“For my lunch,” he added, clearly not understanding why I hadn’t left already.

I nodded and opened the door. If I didn’t leave right now, I might just throw myself across his desk and pull out all his perfect hair.

As I closed the door, Donna, Max’s assistant, asked, “How did it go?”

I rolled my eyes. “I don’t know how you do it, working for him. He’s so . . .” I started to flick through the report, looking for the typos he’d referred to.

Donna rolled her chair away from her desk and stood. “His bark is worse than his bite. Are you off to the deli?”

“Yeah. Pastrami today.”

Donna pulled on her jacket. “I’ll walk with you. I need a break.” She grabbed her wallet and we made our way out into downtown New York. Of course, Max didn’t like any of the sandwich shops near the office. Instead we had to head five blocks northeast to Joey’s Café. At least it was sunny, and too early in the year for the humidity to make a trip to the deli feel like a midday hike along the streets of Calcutta.

“Hey, Donna. Hey, Harper,” Joey, the owner, called as we entered through the glass door. The deli was exactly the opposite of the type of place where I’d expect Max to order his lunch. It was very clearly a family-owned place that hadn’t seen a remodeling since the Beatles were together. In here there was nothing of the slick, modern, ruthless persona that made up Max King.

“How’s the bossman?” Joey asked.

“Oh, you know,” Donna said. “Working too hard, as usual. What was his order, Harper?”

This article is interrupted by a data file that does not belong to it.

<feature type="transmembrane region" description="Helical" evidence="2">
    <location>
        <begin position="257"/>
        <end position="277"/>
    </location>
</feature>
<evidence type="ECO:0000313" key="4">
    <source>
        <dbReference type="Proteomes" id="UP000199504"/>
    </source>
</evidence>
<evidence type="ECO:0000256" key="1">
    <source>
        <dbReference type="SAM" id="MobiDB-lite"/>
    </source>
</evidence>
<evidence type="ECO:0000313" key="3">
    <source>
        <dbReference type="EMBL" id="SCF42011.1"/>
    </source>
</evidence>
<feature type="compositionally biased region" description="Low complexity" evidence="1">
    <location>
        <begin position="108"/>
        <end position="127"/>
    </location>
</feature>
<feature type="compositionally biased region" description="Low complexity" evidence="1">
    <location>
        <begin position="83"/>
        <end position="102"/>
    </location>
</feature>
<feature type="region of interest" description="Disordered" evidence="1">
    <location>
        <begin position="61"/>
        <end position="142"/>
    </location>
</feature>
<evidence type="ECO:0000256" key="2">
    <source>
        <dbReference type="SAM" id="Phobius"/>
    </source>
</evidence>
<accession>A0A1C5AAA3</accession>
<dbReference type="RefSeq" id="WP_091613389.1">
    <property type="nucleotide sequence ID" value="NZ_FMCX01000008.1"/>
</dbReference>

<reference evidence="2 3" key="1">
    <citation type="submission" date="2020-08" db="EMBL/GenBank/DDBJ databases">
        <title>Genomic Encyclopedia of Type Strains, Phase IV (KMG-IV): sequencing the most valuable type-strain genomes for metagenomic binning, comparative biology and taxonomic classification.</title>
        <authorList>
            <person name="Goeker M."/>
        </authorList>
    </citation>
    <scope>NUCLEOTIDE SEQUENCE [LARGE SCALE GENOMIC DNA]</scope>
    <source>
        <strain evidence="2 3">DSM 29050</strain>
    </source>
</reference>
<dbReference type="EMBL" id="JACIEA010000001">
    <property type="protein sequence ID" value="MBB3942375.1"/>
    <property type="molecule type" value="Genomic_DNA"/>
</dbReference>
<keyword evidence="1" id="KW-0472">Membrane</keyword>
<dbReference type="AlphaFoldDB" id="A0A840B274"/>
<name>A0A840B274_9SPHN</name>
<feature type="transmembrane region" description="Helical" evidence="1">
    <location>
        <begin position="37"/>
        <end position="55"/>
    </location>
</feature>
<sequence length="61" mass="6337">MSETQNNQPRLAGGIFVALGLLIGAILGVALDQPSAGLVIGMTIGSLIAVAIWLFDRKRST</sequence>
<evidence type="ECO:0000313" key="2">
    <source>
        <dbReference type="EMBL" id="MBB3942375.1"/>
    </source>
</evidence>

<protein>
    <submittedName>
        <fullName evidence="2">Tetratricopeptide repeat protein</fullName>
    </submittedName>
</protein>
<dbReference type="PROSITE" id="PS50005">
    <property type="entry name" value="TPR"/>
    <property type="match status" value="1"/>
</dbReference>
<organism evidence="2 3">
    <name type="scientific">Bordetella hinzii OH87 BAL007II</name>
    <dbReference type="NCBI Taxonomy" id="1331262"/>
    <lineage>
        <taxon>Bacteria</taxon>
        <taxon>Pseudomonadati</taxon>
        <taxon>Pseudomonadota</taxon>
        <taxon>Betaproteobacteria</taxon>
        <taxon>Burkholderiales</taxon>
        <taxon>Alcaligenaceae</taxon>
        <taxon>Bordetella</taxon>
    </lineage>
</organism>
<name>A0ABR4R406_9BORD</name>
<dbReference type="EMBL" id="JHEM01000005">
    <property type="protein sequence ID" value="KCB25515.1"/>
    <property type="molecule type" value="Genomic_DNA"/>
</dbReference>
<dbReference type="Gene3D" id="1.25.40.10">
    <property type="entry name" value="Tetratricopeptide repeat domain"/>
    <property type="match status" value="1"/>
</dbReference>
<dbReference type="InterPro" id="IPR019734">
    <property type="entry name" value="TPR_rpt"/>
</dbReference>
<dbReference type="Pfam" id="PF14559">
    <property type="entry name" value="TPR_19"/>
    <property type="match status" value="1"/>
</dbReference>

“Pastrami on rye. Extra pickle.” Nothing like passive-aggressive revenge.

Joey raised his eyebrows. “Extra pickle?” Jesus, of course Joey knew Max’s preferences.

“Okay.” I winced. “No pickle.”

Donna elbowed me. “And I’ll have a turkey salad on sourdough,” she said, then turned to me. “Let’s eat in and we can talk.”

“Make that two,” I said to Joey.

The deli had a few tables, all with mismatched chairs. Most customers took their orders to go, but today I was grateful for a few extra minutes out of the office. I followed Donna as she led us to one of the back tables.

“Extra pickle?” she asked, grinning.

“I know.” I sighed. “That was childish. I’m sorry. I just wish he wasn’t such a . . . ”

“Tell me what happened.”

I gave her the rundown on our meeting—his irritation that I hadn’t spoken to his contact at the WTO, the lecture about typos, his lack of appreciation for any of my hard work.

“Tell Max the Yankees deserved all they got this weekend,” Joey said as he placed our order in front of us, sliding two cans of soda onto the melamine surface, even though we’d not ordered any drinks. Did Joey talk baseball with Max? Had they even met?

“I’ll tell him,” Donna said, smiling, “but he might move his business elsewhere if I do. You know how touchy he is when the Mets do well.”

“He’s going to have to get used to it this season. And I’m not worried about losing him. He’s been coming here for over a decade.”

Over a decade?

“You know what he’d say to that?” Donna asked, unwrap